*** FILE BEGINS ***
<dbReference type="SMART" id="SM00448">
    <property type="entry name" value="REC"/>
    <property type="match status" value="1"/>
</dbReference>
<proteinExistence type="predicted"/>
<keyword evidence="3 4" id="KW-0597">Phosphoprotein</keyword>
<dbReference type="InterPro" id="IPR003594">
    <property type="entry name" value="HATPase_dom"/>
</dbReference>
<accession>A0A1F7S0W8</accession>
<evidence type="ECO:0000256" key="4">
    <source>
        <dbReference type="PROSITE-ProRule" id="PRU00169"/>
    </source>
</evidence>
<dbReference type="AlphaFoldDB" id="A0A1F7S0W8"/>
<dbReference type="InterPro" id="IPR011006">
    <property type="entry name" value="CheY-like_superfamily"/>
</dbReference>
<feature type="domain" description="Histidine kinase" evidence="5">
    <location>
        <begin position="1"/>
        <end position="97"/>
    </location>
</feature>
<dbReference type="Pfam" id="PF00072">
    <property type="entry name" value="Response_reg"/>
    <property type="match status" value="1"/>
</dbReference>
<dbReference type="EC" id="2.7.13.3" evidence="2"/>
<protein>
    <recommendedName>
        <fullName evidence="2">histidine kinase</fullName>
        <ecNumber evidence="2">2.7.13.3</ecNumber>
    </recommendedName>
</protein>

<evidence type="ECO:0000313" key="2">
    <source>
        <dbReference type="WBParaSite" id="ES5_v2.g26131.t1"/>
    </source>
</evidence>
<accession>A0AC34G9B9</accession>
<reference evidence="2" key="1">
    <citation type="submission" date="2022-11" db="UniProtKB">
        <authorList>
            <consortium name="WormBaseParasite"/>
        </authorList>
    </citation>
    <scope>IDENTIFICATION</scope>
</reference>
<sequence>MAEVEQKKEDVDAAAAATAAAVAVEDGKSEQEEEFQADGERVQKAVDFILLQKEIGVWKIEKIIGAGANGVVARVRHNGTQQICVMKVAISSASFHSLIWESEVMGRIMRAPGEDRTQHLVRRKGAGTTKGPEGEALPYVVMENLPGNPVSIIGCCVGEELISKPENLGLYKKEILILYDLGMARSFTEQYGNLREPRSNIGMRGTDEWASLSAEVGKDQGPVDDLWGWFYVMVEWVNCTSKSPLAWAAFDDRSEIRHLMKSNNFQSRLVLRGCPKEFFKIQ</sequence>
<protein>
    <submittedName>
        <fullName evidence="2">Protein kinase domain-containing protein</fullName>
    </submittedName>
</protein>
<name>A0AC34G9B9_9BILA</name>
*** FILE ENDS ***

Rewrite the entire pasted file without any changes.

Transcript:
<dbReference type="SMART" id="SM00448">
    <property type="entry name" value="REC"/>
    <property type="match status" value="1"/>
</dbReference>
<proteinExistence type="predicted"/>
<keyword evidence="3 4" id="KW-0597">Phosphoprotein</keyword>
<dbReference type="InterPro" id="IPR003594">
    <property type="entry name" value="HATPase_dom"/>
</dbReference>
<accession>A0A1F7S0W8</accession>
<evidence type="ECO:0000256" key="4">
    <source>
        <dbReference type="PROSITE-ProRule" id="PRU00169"/>
    </source>
</evidence>
<dbReference type="AlphaFoldDB" id="A0A1F7S0W8"/>
<dbReference type="InterPro" id="IPR011006">
    <property type="entry name" value="CheY-like_superfamily"/>
</dbReference>
<feature type="domain" description="Histidine kinase" evidence="5">
    <location>
        <begin position="1"/>
        <end position="97"/>
    </location>
</feature>
<dbReference type="Pfam" id="PF00072">
    <property type="entry name" value="Response_reg"/>
    <property type="match status" value="1"/>
</dbReference>
<dbReference type="EC" id="2.7.13.3" evidence="2"/>
<protein>
    <recommendedName>
        <fullName evidence="2">histidine kinase</fullName>
        <ecNumber evidence="2">2.7.13.3</ecNumber>
    </recommendedName>
</protein>

<evidence type="ECO:0000313" key="2">
    <source>
        <dbReference type="WBParaSite" id="ES5_v2.g26131.t1"/>
    </source>
</evidence>
<accession>A0AC34G9B9</accession>
<reference evidence="2" key="1">
    <citation type="submission" date="2022-11" db="UniProtKB">
        <authorList>
            <consortium name="WormBaseParasite"/>
        </authorList>
    </citation>
    <scope>IDENTIFICATION</scope>
</reference>
<sequence>MAEVEQKKEDVDAAAAATAAAVAVEDGKSEQEEEFQADGERVQKAVDFILLQKEIGVWKIEKIIGAGANGVVARVRHNGTQQICVMKVAISSASFHSLIWESEVMGRIMRAPGEDRTQHLVRRKGAGTTKGPEGEALPYVVMENLPGNPVSIIGCCVGEELISKPENLGLYKKEILILYDLGMARSFTEQYGNLREPRSNIGMRGTDEWASLSAEVGKDQGPVDDLWGWFYVMVEWVNCTSKSPLAWAAFDDRSEIRHLMKSNNFQSRLVLRGCPKEFFKIQ</sequence>
<protein>
    <submittedName>
        <fullName evidence="2">Protein kinase domain-containing protein</fullName>
    </submittedName>
</protein>
<name>A0AC34G9B9_9BILA</name>